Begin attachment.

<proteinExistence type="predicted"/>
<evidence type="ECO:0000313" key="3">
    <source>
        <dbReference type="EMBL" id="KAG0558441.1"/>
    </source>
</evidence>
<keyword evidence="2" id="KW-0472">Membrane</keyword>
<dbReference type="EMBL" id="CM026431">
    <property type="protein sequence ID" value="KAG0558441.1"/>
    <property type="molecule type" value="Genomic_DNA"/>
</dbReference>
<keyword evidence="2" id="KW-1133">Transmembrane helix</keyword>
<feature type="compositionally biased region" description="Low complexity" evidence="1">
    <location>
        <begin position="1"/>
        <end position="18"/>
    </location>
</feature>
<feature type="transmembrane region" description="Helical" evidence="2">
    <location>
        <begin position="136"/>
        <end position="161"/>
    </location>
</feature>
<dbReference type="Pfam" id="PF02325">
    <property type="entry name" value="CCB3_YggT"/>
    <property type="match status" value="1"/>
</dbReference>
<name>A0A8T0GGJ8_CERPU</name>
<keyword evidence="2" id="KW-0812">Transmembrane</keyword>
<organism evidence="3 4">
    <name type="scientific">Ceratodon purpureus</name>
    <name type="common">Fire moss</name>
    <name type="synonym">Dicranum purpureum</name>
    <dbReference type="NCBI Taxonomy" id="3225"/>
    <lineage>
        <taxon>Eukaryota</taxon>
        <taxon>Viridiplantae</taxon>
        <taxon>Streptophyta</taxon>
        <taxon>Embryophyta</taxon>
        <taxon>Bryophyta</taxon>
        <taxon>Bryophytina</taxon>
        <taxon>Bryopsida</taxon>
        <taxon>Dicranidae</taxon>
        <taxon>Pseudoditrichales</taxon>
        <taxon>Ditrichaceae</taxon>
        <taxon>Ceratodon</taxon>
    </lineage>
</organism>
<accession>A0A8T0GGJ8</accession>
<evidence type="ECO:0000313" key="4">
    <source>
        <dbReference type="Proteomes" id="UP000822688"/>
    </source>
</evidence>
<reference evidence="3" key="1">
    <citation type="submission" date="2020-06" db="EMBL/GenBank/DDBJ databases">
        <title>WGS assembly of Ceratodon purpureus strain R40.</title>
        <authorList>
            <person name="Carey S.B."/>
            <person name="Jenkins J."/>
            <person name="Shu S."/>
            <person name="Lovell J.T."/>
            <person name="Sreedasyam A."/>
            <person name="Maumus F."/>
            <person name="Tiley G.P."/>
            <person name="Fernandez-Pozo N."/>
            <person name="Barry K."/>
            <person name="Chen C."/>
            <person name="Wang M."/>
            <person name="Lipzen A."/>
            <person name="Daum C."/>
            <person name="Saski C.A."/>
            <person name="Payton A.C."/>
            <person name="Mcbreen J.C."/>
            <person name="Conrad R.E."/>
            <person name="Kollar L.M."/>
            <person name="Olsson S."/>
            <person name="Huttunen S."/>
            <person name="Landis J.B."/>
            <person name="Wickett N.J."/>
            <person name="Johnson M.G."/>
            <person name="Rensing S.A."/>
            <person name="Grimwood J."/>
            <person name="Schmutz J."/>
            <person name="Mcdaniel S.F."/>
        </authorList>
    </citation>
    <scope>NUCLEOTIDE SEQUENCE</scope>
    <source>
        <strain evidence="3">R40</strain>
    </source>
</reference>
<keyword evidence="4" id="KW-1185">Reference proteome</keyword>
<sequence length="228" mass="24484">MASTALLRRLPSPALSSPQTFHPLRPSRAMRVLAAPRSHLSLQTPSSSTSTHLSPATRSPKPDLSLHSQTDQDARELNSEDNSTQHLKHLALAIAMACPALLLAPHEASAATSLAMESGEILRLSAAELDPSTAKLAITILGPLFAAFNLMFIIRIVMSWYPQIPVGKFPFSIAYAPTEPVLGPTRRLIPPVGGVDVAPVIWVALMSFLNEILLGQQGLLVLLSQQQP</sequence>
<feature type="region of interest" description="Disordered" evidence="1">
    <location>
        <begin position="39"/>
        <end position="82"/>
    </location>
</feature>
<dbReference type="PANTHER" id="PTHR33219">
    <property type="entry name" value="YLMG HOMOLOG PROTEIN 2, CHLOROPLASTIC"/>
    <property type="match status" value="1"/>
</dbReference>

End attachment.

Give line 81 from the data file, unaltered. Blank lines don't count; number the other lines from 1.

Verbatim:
            <person name="Wickett N.J."/>